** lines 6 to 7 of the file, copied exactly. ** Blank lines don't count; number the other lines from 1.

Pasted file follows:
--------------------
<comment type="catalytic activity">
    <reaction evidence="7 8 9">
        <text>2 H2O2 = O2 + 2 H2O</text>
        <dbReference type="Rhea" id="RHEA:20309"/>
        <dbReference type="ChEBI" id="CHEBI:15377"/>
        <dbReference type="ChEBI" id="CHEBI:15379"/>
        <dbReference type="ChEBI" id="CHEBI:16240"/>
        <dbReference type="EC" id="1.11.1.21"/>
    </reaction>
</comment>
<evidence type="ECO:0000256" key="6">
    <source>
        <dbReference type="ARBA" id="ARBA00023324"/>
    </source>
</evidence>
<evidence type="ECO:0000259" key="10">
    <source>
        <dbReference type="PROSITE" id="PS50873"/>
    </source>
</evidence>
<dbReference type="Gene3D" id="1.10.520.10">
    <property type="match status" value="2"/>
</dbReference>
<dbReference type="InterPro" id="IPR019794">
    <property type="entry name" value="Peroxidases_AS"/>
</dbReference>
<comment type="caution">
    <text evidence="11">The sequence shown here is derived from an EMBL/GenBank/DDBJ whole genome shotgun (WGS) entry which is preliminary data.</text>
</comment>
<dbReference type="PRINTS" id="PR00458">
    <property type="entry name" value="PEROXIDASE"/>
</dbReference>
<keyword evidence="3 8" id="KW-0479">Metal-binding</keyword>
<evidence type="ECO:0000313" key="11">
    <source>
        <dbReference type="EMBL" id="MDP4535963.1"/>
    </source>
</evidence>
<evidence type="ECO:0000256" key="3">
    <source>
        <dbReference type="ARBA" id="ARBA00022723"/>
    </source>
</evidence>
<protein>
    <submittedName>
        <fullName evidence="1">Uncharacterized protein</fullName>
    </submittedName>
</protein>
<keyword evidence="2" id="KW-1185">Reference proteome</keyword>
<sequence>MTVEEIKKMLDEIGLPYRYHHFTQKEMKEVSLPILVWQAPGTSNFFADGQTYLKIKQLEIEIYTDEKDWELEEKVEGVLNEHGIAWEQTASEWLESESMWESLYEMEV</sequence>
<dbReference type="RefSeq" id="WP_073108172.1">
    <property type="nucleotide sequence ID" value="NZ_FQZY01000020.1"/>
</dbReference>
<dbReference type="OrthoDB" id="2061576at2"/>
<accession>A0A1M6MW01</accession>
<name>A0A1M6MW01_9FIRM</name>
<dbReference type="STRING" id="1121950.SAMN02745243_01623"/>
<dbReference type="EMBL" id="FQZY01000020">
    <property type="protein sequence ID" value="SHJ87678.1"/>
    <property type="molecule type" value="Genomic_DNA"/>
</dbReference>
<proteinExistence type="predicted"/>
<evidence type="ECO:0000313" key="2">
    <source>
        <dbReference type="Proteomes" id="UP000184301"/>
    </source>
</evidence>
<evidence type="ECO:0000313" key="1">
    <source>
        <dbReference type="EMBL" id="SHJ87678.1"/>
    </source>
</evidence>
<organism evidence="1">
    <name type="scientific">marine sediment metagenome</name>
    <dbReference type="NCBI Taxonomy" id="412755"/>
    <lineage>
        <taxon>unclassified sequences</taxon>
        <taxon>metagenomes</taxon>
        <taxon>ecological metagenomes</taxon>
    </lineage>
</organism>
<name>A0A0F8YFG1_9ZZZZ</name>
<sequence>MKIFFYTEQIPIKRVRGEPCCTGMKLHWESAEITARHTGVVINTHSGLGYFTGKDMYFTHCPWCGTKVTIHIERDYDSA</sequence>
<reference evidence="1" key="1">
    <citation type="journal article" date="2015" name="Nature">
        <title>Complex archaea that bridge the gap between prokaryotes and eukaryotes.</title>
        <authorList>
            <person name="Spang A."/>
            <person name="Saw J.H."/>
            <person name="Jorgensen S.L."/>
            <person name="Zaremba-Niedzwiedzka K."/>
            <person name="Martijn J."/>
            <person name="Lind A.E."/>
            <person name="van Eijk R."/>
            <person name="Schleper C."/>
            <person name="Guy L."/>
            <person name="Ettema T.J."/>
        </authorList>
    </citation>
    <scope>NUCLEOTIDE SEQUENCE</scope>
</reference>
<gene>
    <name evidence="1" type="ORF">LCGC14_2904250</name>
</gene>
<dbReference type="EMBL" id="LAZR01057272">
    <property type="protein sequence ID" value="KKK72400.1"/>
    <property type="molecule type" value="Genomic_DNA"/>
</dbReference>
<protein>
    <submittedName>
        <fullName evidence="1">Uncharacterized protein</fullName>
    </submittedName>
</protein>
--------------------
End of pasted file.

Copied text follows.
        <dbReference type="ChEBI" id="CHEBI:15379"/>
        <dbReference type="ChEBI" id="CHEBI:16240"/>